[vc_row][vc_column][vc_column_text]In principle, I subscribe to the ‘Just Do It’ philosophy for getting things done, or at least that’s the mindset I am trying to cultivate. For many years, the pursuit of the perfect tool has been whats stopped me from achieving my goal of being able to write.
There are a lot of books and websites that will tell you about the art of writing. Maybe a half as many again that will talk about the ‘science’ of writing. But there aren’t any where as many resources that will talk about the practice of writing, and the practical aspects of writing.
So, for a long time I tried to manage writing using Word. A directory for a story. A document per chapter. Separate documents for ‘snippets’, half formed ideas. Yet more documents for research, and character notes. I also tried OneNote and a range of other tools. But none of these really worked. It would be incorrect to say that this is what stopped me from writing, but it certainly added to the drag, and didn’t provide me any lift.
Until I found Scrivener.
Scrivener is not a word processor. At least not as you might know it. In fact, if you know anything about programming, its more like an Integrated Development Environment. Its an integrated writing environment. Using Scrivener I found that I could manage all my writing activities in one spot, in a highly intuitive way. The more I used it, the more I found that it become ‘invisible’ to my writing effort. Rather than struggle to manage my writing and information, using scrivener I found I could concentrate on the actual out put, writing.
You should be able to write using anything, from Word, to a post it note to the ubiquitous cafe napkin. But in reality choosing a good tool for a job is incredibly important, and for me, Scrivener is that tool. I cannot stress enough the impact Scrivener had on my output. I would say that it is probably the most productive $40 US I’ve spent.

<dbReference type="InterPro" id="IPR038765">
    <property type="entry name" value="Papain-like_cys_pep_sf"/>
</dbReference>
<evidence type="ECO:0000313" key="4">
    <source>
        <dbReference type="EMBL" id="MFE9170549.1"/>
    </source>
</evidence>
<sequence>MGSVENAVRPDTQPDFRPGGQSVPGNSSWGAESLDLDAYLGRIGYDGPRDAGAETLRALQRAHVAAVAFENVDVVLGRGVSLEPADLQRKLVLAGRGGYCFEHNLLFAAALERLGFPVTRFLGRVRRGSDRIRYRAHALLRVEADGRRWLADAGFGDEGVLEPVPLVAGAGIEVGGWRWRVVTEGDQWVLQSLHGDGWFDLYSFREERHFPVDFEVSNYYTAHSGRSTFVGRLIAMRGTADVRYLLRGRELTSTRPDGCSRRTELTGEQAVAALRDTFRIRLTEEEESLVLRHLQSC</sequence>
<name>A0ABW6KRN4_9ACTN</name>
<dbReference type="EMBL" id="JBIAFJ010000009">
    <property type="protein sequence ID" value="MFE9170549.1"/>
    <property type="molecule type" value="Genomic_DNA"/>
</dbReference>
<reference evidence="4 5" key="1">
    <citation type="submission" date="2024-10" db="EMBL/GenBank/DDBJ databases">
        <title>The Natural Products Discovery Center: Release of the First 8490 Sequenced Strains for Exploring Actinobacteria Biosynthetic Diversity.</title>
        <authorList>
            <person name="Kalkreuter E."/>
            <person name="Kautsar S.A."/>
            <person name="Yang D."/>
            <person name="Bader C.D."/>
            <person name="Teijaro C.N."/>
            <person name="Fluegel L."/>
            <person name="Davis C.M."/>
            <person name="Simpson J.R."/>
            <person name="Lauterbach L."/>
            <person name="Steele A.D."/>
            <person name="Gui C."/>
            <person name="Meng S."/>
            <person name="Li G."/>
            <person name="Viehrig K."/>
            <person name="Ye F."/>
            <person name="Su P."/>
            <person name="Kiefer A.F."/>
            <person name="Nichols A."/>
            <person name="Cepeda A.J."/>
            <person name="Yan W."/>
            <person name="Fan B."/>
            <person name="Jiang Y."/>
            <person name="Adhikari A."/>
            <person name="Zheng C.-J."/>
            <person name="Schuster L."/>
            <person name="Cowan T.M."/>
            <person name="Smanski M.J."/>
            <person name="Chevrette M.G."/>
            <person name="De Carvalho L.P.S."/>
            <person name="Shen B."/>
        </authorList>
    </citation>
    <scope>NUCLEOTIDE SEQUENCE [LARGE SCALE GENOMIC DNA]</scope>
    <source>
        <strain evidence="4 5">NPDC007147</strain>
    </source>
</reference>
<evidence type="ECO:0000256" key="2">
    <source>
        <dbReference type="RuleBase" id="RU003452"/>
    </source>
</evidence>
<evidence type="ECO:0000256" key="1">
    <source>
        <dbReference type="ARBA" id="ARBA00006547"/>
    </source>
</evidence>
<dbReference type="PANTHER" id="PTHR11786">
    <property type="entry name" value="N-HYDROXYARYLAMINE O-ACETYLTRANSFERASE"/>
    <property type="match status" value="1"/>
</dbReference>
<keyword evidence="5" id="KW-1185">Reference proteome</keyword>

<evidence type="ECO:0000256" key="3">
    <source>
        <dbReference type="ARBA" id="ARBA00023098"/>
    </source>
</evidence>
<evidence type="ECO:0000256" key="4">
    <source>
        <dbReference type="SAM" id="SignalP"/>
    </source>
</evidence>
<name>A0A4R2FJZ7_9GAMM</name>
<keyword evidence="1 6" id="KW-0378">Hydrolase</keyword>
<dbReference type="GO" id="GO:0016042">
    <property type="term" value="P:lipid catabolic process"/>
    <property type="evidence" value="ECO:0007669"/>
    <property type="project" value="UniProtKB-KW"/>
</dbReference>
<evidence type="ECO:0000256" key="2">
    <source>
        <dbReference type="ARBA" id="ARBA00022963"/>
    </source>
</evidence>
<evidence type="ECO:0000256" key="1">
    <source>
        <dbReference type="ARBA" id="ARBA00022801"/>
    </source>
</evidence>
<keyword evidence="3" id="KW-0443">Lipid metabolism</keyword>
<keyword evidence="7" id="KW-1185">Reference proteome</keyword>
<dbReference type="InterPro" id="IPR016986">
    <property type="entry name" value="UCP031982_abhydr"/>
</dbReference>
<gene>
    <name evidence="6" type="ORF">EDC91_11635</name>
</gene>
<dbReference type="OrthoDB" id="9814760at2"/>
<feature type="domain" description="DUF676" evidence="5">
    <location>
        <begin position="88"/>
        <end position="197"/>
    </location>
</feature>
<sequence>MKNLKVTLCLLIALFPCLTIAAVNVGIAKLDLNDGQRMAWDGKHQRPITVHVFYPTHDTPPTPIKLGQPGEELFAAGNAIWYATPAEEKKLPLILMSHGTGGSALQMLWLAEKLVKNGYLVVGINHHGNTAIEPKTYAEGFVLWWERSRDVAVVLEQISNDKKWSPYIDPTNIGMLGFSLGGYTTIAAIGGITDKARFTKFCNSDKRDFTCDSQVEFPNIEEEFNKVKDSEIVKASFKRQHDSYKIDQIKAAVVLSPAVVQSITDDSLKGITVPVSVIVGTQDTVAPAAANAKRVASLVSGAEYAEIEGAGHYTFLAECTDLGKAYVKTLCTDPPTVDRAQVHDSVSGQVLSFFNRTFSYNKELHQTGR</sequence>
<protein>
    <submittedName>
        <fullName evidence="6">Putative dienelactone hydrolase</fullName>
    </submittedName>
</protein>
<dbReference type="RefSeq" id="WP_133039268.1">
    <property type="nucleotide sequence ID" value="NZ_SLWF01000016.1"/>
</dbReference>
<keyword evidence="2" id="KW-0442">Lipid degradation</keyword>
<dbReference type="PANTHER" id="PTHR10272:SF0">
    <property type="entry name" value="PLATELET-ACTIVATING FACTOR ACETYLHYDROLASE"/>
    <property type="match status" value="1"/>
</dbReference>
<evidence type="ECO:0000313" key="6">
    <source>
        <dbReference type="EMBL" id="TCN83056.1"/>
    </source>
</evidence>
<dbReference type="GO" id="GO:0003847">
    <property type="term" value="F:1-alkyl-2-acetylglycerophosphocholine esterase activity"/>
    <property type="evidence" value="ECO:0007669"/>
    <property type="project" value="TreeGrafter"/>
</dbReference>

I cannot recommend it highly enough.
In another article I will talk about my workflow using scrivener, and also provide a Scrivener novel template that I have been developing myself. The link to scrivener is an affiliate link, but I only provide it, because I swear by it. Seriously. Scrivener will actually revolutionize the way you write, and increase your productivity by a massive amount. After using it, you will cringe when you have to write in Word.
Scrivener has a pretty good set of tutorials, but if you want to really maximize how fast you can become productive with scrivener, I can highly recommend Learn Scrivener Fast by Joseph Micheal.
It mainly focuses on the Mac version, but most of the information is highly relevant to windows users, and where scrivener Mac and PC versions are different, notes are generally provided. The course is very comprehensive and if you go for the ninja level of the course (and who wouldn’t want to be a ninja!) then there is a heap of extra materiel. Some of the extras were probably as much as the core materiel. A couple of established authors, like Joanna Penn, as well as well known bloggers and editors provided video presentations on how they use scrivener.
I found these videos fascinating in themselves, because not only do you get to learn about Scrivener, but its like looking over the shoulder of these authors as they produce their work, which is an insight that will really benefit aspiring writers.